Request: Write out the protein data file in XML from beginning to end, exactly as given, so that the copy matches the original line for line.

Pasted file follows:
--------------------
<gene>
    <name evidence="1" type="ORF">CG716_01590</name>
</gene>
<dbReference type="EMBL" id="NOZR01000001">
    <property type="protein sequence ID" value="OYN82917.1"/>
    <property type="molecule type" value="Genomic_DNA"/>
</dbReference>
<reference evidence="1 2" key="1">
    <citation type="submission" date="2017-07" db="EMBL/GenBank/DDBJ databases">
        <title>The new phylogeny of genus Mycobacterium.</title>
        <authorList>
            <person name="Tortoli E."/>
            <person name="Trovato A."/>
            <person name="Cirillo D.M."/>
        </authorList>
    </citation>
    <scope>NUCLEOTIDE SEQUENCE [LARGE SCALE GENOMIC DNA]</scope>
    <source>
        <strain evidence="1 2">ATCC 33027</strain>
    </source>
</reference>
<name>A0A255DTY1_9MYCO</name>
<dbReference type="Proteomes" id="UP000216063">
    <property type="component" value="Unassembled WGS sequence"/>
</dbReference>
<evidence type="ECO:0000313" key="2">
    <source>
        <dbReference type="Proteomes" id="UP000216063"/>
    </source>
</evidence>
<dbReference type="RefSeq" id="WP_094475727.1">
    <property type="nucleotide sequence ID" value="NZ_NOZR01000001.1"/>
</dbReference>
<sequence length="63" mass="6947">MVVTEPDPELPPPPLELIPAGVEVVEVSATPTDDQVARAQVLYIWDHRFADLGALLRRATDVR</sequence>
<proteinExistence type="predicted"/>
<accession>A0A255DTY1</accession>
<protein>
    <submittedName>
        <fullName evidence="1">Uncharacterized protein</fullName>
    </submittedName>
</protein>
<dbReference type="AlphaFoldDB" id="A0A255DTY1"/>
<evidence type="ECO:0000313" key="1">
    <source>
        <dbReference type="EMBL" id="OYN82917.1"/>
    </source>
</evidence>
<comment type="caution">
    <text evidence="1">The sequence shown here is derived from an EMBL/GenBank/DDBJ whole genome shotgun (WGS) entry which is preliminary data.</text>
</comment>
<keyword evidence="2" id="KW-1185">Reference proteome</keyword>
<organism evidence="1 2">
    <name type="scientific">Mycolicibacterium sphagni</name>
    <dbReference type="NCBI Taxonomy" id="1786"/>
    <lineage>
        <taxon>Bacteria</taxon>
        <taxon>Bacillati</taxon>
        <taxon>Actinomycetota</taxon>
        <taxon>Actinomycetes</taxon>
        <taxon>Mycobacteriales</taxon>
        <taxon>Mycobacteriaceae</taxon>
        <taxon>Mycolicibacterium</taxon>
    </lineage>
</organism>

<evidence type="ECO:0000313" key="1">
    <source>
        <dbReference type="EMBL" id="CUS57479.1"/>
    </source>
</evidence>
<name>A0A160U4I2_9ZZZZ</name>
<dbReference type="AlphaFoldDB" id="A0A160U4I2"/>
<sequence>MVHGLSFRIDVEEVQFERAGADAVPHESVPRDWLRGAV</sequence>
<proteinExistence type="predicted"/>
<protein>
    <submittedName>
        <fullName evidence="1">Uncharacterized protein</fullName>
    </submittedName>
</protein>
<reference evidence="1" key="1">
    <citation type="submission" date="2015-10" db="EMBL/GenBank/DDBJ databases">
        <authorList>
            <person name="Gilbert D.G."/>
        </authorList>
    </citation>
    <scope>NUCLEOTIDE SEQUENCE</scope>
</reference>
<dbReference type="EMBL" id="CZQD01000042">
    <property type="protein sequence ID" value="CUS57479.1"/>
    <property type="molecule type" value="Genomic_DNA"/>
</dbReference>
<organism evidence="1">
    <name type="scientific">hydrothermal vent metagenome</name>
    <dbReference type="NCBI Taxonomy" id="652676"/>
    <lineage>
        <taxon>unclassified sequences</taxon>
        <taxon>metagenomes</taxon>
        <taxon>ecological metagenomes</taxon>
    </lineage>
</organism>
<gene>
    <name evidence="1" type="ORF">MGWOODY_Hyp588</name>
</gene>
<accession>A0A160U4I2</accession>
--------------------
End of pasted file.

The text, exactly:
<gene>
    <name evidence="1" type="ORF">CG716_01590</name>
</gene>
<dbReference type="EMBL" id="NOZR01000001">
    <property type="protein sequence ID" value="OYN82917.1"/>
    <property type="molecule type" value="Genomic_DNA"/>
</dbReference>
<reference evidence="1 2" key="1">
    <citation type="submission" date="2017-07" db="EMBL/GenBank/DDBJ databases">
        <title>The new phylogeny of genus Mycobacterium.</title>
        <authorList>
            <person name="Tortoli E."/>
            <person name="Trovato A."/>
            <person name="Cirillo D.M."/>
        </authorList>
    </citation>
    <scope>NUCLEOTIDE SEQUENCE [LARGE SCALE GENOMIC DNA]</scope>
    <source>
        <strain evidence="1 2">ATCC 33027</strain>
    </source>
</reference>
<name>A0A255DTY1_9MYCO</name>
<dbReference type="Proteomes" id="UP000216063">
    <property type="component" value="Unassembled WGS sequence"/>
</dbReference>
<evidence type="ECO:0000313" key="2">
    <source>
        <dbReference type="Proteomes" id="UP000216063"/>
    </source>
</evidence>
<dbReference type="RefSeq" id="WP_094475727.1">
    <property type="nucleotide sequence ID" value="NZ_NOZR01000001.1"/>
</dbReference>
<sequence length="63" mass="6947">MVVTEPDPELPPPPLELIPAGVEVVEVSATPTDDQVARAQVLYIWDHRFADLGALLRRATDVR</sequence>
<proteinExistence type="predicted"/>
<accession>A0A255DTY1</accession>
<protein>
    <submittedName>
        <fullName evidence="1">Uncharacterized protein</fullName>
    </submittedName>
</protein>
<dbReference type="AlphaFoldDB" id="A0A255DTY1"/>
<evidence type="ECO:0000313" key="1">
    <source>
        <dbReference type="EMBL" id="OYN82917.1"/>
    </source>
</evidence>
<comment type="caution">
    <text evidence="1">The sequence shown here is derived from an EMBL/GenBank/DDBJ whole genome shotgun (WGS) entry which is preliminary data.</text>
</comment>
<keyword evidence="2" id="KW-1185">Reference proteome</keyword>
<organism evidence="1 2">
    <name type="scientific">Mycolicibacterium sphagni</name>
    <dbReference type="NCBI Taxonomy" id="1786"/>
    <lineage>
        <taxon>Bacteria</taxon>
        <taxon>Bacillati</taxon>
        <taxon>Actinomycetota</taxon>
        <taxon>Actinomycetes</taxon>
        <taxon>Mycobacteriales</taxon>
        <taxon>Mycobacteriaceae</taxon>
        <taxon>Mycolicibacterium</taxon>
    </lineage>
</organism>

<evidence type="ECO:0000313" key="1">
    <source>
        <dbReference type="EMBL" id="CUS57479.1"/>
    </source>
</evidence>
<name>A0A160U4I2_9ZZZZ</name>
<dbReference type="AlphaFoldDB" id="A0A160U4I2"/>
<sequence>MVHGLSFRIDVEEVQFERAGADAVPHESVPRDWLRGAV</sequence>
<proteinExistence type="predicted"/>
<protein>
    <submittedName>
        <fullName evidence="1">Uncharacterized protein</fullName>
    </submittedName>
</protein>
<reference evidence="1" key="1">
    <citation type="submission" date="2015-10" db="EMBL/GenBank/DDBJ databases">
        <authorList>
            <person name="Gilbert D.G."/>
        </authorList>
    </citation>
    <scope>NUCLEOTIDE SEQUENCE</scope>
</reference>
<dbReference type="EMBL" id="CZQD01000042">
    <property type="protein sequence ID" value="CUS57479.1"/>
    <property type="molecule type" value="Genomic_DNA"/>
</dbReference>
<organism evidence="1">
    <name type="scientific">hydrothermal vent metagenome</name>
    <dbReference type="NCBI Taxonomy" id="652676"/>
    <lineage>
        <taxon>unclassified sequences</taxon>
        <taxon>metagenomes</taxon>
        <taxon>ecological metagenomes</taxon>
    </lineage>
</organism>
<gene>
    <name evidence="1" type="ORF">MGWOODY_Hyp588</name>
</gene>
<accession>A0A160U4I2</accession>